OTTAWA, O.N. — On Thursday, the Supreme Court of Canada unanimously ruled that Metis and non-status are Indians under the Constitution.
Among those who hearing the ruling being read was Paulette Flamond, who lives and works in the Peace Region. Now, she is in press photos circulating newspapers and news sites across the country.
“It went from zero to 100,” she said, describing the scene when the decision was announced on a ‘very emotional day’ 17 years in the making. “I’m getting shivers as we speak.”
Flamond, the Executive Director of the Northeast Aboriginal Business and Wellness Centre, was in Ottawa to support her friend, Norman Spence — the son of Metis rights pioneer, Angus Spence.
She born in Saskatchewan, and moved to Alberta but eventually settled in Charlie Lake.
Being part of this day in history had exceptionally personal roots for her, as described her own experiences never quite feeling like she fit in to either world as a Metis person, and faced hostility from some First Nations people due to her background.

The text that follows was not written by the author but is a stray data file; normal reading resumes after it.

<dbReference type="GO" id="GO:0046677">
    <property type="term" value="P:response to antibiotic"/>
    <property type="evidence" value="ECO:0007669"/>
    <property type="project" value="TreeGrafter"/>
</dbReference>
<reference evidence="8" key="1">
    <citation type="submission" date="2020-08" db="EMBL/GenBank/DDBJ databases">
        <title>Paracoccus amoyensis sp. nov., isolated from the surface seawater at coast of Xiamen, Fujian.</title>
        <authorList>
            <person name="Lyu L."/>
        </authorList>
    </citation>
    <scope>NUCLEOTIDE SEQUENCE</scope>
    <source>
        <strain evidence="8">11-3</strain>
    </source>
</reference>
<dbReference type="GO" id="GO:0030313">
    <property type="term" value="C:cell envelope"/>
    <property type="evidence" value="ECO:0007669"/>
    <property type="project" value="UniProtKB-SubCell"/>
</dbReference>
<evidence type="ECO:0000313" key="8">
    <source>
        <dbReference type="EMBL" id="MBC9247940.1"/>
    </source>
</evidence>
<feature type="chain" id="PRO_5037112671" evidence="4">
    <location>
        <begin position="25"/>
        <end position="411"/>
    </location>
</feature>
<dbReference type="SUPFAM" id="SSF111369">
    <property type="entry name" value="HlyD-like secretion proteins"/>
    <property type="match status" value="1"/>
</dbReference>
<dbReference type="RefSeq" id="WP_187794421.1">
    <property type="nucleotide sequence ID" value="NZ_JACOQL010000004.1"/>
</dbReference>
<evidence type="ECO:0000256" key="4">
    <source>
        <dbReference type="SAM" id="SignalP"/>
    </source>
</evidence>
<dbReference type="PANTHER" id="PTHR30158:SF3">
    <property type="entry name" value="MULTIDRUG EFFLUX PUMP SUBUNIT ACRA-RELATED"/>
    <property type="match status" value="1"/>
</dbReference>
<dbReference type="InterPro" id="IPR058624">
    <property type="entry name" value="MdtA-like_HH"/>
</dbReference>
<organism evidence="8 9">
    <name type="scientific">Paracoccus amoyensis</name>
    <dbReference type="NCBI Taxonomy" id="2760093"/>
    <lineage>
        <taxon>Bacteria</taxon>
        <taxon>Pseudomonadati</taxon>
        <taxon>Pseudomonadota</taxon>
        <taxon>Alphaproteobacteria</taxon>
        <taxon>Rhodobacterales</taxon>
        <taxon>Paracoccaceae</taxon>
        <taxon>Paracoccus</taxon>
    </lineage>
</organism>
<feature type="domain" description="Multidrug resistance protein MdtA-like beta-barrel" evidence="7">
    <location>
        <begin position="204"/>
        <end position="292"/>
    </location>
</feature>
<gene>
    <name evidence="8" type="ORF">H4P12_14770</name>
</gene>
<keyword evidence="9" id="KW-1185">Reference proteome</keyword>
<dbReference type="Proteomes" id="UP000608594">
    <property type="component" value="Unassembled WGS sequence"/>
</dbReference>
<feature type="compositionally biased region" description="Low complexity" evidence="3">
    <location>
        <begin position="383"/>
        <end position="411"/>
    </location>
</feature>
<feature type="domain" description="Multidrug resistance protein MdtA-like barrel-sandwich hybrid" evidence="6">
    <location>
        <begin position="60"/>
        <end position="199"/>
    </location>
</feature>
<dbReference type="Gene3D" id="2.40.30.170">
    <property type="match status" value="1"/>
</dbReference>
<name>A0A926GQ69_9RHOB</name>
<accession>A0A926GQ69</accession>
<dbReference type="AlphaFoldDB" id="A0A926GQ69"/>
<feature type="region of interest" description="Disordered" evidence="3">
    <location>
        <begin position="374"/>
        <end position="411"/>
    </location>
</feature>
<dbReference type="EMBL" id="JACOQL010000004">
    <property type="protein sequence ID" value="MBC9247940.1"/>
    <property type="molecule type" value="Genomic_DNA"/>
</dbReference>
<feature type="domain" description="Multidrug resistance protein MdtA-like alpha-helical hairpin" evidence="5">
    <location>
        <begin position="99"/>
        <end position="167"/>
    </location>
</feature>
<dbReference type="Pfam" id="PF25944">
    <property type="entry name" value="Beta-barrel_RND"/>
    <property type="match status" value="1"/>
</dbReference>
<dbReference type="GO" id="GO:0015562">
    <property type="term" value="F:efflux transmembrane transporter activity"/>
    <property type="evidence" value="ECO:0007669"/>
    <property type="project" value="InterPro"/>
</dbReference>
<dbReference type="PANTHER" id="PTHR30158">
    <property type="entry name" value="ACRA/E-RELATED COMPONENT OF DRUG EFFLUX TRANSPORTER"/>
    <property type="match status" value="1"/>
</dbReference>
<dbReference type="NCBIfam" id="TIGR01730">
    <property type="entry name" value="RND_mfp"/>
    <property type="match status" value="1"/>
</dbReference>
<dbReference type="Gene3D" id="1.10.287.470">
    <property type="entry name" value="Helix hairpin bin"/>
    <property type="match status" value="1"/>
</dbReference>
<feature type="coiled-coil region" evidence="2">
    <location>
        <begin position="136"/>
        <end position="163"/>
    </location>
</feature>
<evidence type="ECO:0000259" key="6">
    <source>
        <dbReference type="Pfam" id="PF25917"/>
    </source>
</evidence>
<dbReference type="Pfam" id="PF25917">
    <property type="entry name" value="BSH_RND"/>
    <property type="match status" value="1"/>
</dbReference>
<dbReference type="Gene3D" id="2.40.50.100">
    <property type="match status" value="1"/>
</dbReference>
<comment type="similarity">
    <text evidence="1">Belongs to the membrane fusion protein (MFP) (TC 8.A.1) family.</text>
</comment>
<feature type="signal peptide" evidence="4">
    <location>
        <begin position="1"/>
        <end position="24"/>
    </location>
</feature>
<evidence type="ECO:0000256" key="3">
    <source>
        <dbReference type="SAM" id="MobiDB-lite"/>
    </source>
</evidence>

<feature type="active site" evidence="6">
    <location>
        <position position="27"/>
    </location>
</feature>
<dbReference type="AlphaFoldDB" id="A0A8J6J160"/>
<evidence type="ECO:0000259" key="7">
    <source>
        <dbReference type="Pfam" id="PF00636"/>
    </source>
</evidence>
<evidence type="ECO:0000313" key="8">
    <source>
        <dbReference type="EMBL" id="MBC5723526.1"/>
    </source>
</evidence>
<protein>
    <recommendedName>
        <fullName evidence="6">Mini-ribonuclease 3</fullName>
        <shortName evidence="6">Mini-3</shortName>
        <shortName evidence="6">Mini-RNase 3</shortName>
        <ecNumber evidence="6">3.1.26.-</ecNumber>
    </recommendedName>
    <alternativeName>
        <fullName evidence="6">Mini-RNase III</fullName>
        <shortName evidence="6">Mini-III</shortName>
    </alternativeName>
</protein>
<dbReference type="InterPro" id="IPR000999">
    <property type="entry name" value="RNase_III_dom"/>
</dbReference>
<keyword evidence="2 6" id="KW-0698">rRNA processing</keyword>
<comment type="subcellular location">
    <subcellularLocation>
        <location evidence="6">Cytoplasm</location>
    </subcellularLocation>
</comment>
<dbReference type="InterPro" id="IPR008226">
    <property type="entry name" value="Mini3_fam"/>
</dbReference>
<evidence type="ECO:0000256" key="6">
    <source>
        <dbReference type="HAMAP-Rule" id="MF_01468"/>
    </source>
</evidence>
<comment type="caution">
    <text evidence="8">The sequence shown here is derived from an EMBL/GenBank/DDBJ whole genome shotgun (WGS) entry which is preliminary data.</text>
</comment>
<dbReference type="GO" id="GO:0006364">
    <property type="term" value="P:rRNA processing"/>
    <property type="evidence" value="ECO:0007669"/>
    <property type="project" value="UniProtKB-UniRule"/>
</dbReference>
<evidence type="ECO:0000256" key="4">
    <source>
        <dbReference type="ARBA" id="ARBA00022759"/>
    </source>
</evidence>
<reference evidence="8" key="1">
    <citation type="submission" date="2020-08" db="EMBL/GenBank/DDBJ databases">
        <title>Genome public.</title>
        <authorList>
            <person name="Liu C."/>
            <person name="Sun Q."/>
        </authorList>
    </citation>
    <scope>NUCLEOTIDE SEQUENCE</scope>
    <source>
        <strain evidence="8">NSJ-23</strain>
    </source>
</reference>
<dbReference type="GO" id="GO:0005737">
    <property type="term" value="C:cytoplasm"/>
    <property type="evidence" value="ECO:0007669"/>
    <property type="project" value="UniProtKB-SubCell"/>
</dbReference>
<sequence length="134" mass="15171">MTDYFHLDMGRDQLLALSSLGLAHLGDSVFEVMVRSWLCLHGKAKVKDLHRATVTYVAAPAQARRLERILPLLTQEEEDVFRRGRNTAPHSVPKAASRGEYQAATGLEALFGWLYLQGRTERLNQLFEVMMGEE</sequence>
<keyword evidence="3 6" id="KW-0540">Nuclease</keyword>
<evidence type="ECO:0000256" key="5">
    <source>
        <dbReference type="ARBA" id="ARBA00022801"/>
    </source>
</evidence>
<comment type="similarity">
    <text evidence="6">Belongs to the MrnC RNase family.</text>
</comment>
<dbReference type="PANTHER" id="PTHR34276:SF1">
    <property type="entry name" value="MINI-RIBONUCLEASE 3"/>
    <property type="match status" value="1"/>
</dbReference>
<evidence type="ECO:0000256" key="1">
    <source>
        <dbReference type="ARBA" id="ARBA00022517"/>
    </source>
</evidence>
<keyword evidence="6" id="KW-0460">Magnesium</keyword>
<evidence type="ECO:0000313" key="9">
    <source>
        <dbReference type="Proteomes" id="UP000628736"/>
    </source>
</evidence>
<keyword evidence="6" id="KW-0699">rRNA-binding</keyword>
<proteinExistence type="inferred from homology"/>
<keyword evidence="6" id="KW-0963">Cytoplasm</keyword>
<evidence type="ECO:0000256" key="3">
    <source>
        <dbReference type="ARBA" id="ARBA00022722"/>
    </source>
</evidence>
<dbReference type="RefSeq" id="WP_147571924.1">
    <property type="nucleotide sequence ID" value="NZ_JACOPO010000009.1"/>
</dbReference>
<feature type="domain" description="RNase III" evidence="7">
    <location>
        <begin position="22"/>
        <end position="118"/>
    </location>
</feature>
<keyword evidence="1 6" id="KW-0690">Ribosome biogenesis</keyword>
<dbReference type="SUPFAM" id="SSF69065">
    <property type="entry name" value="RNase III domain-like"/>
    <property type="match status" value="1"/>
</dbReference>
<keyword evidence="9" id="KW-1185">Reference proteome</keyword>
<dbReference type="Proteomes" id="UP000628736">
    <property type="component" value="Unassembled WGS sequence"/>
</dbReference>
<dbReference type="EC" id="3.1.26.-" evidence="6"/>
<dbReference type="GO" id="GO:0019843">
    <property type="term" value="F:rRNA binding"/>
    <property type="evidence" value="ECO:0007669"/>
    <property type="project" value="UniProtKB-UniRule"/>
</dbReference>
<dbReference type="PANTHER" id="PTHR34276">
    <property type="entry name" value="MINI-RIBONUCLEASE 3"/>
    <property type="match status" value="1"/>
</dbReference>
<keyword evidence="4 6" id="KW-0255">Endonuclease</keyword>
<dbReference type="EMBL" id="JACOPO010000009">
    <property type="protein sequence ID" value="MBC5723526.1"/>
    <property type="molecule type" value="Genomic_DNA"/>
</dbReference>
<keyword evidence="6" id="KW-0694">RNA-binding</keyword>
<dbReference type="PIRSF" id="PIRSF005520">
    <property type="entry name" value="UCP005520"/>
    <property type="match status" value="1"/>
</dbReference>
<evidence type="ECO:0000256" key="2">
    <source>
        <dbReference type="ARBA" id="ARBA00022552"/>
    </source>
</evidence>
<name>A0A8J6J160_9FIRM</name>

“I was where I was meant to be yesterday,” she added. “Now I know what my forefathers were fighting for.”
Writing for the court, Justice Rosalie Abella said government at both levels have left non-status Indians and Metis people in a ‘jurisdictional wasteland’ by denying having legal authority over them.
The Congress of Aboriginal Peoples went to court in 1999 and alleged discrimination because they were not considered Indians under the Constitution. Among the plaintiffs was Metis leader Harry Daniels, who died in 2004. His son, Gabriel, took his place in the case the following year.
Daniels says the ruling could set the stage for a “provisional government on the road to a full self-governing nation within Canada, within the Constitution.”